8. As a result of the coming into force of the Act, the appellant moved I.A. No. 4 of 2014 in this Court being an application for directions to the effect that the acquisition proceedings by which the appellant's land was acquired had lapsed. Reference was made in the application to the provisions of Section 24(2) of the Act as well as a decision of this Court in Pune Municipal Corporation v. Harakchand Misirimal Solanki.[1] It was stated in the application that the appellant was in possession of the acquired land and that the respondents had only taken paper possession thereof. It was also stated that the compensation for the compulsory acquisition of the land was deposited in the Treasury and not in the Reference Court and that the appellant has not withdrawn the compensation so awarded. The enhanced compensation was, however, deposited in the Reference Court.

9. A reply to I.A. No.4 of 2014 was filed by respondent no. 3 on or about 12th August, 2014 in the form of a counter affidavit. It was stated in the reply that the entire acquired land was taken over by the Land Acquisition Collector and handed over to the then Estate Officer, Urban Estates, Punjab. The compensation of Rs. 35,52,528/- was deposited with the Treasury of the State Government and subsequently deposited in the Reference Court by the Land Acquisition Collector on 26th June, 2014. However, the enhanced compensation of Rs. 2,91,77,074/- was deposited in the Reference Court.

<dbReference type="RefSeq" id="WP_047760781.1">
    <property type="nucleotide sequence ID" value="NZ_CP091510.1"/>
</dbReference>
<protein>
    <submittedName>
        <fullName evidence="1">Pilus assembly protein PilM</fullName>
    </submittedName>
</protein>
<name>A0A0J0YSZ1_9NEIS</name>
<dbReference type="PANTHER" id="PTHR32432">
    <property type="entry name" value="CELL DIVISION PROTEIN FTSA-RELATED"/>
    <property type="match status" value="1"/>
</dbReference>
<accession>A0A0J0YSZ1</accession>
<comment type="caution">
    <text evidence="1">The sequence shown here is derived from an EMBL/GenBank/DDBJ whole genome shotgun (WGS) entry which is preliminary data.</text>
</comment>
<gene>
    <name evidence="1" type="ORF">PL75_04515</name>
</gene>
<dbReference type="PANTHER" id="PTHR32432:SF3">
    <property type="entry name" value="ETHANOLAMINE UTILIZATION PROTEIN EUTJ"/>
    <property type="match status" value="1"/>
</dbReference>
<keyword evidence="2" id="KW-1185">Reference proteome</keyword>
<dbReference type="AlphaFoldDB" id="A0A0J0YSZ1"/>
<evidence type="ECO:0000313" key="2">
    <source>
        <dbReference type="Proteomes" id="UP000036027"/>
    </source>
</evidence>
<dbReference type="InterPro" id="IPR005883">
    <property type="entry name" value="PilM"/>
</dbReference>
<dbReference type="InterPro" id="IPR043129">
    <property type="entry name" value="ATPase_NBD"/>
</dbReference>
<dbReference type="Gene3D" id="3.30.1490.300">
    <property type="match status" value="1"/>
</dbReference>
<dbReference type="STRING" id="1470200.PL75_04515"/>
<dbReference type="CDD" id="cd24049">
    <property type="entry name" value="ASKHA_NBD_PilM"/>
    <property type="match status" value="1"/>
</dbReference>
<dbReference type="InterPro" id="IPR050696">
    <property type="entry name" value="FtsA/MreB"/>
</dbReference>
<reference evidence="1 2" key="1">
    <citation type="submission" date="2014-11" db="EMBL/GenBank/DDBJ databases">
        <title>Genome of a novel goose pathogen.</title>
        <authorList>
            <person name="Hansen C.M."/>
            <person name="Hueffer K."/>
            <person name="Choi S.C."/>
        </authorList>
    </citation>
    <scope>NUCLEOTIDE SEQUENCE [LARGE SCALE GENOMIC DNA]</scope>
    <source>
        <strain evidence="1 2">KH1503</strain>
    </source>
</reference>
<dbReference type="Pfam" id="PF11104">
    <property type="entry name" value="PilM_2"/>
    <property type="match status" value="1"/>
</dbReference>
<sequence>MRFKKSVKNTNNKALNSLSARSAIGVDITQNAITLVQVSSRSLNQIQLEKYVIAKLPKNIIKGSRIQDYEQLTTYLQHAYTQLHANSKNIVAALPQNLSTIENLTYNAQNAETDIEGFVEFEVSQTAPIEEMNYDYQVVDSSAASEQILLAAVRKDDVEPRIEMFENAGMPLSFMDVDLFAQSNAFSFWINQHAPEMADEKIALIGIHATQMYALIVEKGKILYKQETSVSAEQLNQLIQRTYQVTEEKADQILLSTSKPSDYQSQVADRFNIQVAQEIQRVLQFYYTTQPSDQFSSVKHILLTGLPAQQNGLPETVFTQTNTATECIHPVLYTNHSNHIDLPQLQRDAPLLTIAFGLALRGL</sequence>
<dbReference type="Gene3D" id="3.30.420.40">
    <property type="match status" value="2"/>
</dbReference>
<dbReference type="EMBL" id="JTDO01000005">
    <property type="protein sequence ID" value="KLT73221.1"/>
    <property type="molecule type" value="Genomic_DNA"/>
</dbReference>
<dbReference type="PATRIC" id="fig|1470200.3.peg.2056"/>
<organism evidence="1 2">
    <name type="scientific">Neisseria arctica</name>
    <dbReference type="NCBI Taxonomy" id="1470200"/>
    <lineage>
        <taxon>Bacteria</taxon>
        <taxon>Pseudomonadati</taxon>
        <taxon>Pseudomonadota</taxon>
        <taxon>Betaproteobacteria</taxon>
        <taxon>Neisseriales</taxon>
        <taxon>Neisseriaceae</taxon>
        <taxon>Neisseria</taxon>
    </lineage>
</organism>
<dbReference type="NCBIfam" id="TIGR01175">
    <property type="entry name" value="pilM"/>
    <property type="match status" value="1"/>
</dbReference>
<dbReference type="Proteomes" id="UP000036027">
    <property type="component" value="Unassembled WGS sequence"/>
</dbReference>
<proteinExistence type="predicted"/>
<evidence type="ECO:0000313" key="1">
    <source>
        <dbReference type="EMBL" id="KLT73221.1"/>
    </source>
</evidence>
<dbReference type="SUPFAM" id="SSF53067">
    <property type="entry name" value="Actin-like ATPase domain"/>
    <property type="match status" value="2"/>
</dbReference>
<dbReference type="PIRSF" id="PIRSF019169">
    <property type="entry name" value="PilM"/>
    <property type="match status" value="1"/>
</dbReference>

10. With regard to possession of the acquired land it was stated that the respondents are in actual, physical possession of the land. On this basis, it was contented that this appeal itself deserves dismissal.

11. The respondents filed an additional affidavit in response to the application on or about 20th February, 2015. In the additional affidavit it was reiterated that physical possession of the entire acquired land was taken over from the land owners by the Land Acquisition Collector and handed over to the Estate Officer, Urban Estates, Punjab in 1995. It was stated that the physical possession of the acquiring department was also reflected in the revenue records. It was stated that in the reply to the writ petition filed in the High Court it was pointed out as early as on 28th March, 1995 that possession of the acquired land had been taken over by the respondents.

12. With regard to the payment of compensation, it was stated in the additional affidavit that the compensation due to the appellant was deposited in the Government Treasury on 7th July, 1995 and the enhanced compensation was deposited in the Reference Court first on 3rd September, 2004 and thereafter on 24th February, 2012. It was further stated that the original compensation awarded to the appellant, that is, Rs. 35,52,528/- was subsequently deposited in the Reference Court by the Land Acquisition Collector on 26th June, 2014 after the Act came into force. Law on the subject